The COVID-19 pandemic has led many countries to employ public health regulations to achieve behavioral change and stop the transmission of the virus. The factors influencing compliance with these regulations may differ from “classic” predictors for medical compliance. This study attempted to assess the effect of social communication and psychological factors on intention to comply. A cross-sectional online survey was conducted on healthy adults living in Israel (n = 697). The survey assessed the intention to comply with the state COVID-19 regulations and explored possible correlations with demographic and psychosocial factors. Data were collected during May 2020 using a Qualtrics online survey. Data were analyzed to find correlations between anxiety, uncertainty, media exposure and other variables and the level of intention to comply as self-reported. Moderation and mediation effects were studied by an integrative model of influencing factors. We found that media exposure change, trust in responsible agencies and anxiety were positively correlated with compliance, while uncertainty was correlated with noncompliance. The effect of media exposure on compliance had two components. First, media exposure was positively correlated with compliance. On the other hand, media exposure was positively correlated with uncertainty, and uncertainty was negatively correlated with compliance. Interestingly, anxiety, which was positively correlated with media exposure, also moderated the negative correlation between uncertainty and compliance. Our results highlight the important role of uncertainty and anxiety as moderators between media exposure and compliance. To increase public compliance with COVID-19 regulations, efforts should be directed at decreasing uncertainty and anxiety.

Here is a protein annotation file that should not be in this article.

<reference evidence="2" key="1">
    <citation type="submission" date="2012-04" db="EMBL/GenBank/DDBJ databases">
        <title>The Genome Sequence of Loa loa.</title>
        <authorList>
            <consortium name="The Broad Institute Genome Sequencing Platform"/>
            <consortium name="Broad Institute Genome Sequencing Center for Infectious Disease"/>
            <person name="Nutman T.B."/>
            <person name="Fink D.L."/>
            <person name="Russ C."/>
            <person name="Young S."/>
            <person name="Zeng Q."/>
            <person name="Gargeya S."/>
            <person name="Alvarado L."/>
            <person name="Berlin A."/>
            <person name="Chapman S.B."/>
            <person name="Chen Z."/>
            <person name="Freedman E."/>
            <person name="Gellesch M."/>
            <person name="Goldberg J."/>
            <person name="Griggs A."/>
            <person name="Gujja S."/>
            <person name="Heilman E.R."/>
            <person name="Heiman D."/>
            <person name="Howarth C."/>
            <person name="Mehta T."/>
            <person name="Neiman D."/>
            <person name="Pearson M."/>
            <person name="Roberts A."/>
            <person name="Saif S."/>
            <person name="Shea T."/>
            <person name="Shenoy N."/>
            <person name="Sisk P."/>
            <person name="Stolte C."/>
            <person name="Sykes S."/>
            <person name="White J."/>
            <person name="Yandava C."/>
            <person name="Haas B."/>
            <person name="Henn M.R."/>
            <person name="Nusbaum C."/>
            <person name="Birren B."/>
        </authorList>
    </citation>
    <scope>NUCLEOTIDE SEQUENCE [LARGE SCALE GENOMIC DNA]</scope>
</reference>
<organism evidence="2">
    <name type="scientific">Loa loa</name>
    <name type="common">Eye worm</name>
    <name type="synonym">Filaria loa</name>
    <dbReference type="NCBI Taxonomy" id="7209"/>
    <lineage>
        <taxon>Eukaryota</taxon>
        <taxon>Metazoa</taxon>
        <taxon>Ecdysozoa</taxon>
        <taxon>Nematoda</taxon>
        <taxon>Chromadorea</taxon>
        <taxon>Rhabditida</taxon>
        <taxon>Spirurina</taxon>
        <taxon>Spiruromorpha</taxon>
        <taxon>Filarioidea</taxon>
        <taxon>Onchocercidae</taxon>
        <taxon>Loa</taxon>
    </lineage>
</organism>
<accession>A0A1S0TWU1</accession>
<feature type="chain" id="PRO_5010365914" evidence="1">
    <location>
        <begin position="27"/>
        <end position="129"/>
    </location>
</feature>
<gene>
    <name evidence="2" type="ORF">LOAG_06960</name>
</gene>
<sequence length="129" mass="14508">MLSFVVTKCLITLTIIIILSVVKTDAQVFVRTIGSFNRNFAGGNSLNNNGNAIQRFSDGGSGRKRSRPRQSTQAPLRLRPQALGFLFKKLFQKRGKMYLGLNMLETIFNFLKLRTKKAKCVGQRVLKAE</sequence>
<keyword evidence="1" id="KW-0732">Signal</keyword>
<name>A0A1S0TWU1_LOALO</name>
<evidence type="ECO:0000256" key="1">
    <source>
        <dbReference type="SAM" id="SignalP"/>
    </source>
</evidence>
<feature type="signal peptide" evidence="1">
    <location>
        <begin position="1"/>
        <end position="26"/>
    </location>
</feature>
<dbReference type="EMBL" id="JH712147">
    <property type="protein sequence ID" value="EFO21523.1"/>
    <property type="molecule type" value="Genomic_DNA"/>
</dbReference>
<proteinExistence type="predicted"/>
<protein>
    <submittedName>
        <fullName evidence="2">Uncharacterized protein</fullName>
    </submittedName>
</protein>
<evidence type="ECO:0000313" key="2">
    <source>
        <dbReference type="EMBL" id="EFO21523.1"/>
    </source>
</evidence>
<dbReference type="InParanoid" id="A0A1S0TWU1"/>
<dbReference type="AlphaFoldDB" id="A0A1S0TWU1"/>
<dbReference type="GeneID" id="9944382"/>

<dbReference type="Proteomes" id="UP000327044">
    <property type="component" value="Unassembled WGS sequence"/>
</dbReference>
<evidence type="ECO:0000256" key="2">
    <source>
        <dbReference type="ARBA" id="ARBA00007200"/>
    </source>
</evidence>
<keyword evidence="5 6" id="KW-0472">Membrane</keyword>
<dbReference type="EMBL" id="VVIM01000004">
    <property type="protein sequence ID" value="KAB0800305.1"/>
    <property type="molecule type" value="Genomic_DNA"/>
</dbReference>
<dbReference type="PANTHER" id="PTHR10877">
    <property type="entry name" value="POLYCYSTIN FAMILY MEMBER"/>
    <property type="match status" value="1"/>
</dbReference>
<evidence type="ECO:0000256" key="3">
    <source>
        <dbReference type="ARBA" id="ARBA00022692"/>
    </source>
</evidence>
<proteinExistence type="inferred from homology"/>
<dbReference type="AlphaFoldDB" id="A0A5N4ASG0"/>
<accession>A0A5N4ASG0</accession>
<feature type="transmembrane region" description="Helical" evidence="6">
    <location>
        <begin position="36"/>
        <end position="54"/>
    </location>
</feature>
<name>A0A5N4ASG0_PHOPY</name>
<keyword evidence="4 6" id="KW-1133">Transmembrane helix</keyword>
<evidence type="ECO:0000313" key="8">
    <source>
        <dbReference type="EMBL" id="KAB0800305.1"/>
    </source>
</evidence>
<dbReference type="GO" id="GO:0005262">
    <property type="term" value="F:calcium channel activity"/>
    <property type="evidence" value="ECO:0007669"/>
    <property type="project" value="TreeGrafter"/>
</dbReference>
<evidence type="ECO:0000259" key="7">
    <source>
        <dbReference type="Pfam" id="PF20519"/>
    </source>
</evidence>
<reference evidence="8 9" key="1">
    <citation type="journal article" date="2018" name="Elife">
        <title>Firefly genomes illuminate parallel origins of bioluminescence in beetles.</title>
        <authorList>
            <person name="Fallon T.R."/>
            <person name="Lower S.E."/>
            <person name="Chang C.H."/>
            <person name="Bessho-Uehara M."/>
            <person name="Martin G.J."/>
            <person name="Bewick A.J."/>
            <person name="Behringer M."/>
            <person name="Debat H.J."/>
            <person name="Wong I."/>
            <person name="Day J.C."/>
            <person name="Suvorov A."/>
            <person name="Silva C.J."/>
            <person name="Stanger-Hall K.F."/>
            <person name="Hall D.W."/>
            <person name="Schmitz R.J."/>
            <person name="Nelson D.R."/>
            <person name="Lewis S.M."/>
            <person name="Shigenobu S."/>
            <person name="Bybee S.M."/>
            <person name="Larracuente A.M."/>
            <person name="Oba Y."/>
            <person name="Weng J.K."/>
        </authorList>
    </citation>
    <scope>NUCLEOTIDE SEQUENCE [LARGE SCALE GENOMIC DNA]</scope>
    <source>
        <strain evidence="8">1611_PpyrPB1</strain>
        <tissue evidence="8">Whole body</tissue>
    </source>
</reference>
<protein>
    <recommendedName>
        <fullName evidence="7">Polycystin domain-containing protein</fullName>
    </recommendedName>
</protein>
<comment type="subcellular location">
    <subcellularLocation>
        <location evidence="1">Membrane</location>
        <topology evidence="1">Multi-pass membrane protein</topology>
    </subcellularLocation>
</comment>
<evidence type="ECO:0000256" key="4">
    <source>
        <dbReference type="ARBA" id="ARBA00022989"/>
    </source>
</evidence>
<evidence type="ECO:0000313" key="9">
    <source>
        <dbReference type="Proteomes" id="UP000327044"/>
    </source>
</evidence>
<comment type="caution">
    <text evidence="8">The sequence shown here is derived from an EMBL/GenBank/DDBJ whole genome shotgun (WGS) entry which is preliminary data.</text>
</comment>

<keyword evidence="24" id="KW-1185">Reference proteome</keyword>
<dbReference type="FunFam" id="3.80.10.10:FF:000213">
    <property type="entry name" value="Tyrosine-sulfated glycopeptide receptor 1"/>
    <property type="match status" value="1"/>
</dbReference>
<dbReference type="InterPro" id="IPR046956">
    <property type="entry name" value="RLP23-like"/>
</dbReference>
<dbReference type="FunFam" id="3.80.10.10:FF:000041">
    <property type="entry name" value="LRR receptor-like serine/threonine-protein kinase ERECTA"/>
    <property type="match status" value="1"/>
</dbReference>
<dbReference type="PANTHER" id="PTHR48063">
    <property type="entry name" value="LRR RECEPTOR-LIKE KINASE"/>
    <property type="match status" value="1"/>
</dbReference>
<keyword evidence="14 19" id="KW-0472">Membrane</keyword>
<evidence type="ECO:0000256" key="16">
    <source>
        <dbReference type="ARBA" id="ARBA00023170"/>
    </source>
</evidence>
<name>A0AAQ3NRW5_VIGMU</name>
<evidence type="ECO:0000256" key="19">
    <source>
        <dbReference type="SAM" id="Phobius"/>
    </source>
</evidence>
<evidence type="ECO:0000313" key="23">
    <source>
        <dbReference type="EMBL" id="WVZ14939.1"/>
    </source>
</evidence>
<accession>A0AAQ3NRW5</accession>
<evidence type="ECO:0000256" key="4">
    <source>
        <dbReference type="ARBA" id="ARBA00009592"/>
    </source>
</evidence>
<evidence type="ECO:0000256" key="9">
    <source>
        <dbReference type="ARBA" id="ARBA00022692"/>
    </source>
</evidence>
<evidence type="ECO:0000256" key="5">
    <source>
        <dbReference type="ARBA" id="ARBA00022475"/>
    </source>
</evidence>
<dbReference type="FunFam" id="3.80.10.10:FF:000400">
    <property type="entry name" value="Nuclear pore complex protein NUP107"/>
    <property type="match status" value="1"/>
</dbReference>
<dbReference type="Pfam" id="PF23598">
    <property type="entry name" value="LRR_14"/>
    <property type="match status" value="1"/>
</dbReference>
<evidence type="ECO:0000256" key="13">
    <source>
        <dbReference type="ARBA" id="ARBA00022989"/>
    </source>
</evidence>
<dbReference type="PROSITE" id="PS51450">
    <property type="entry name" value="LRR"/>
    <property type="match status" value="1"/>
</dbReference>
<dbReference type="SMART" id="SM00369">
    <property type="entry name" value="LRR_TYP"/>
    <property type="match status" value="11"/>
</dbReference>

|Number of pages||13|
|Journal||International Journal of Environmental Research and Public Health|
|State||Published - 2 Mar 2021|
Bibliographical notePublisher Copyright:
© 2021 by the authors. Licensee MDPI, Basel, Switzerland.
- Media exposure
ASJC Scopus subject areas
- Public Health, Environmental and Occupational Health
- Health, Toxicology and Mutagenesis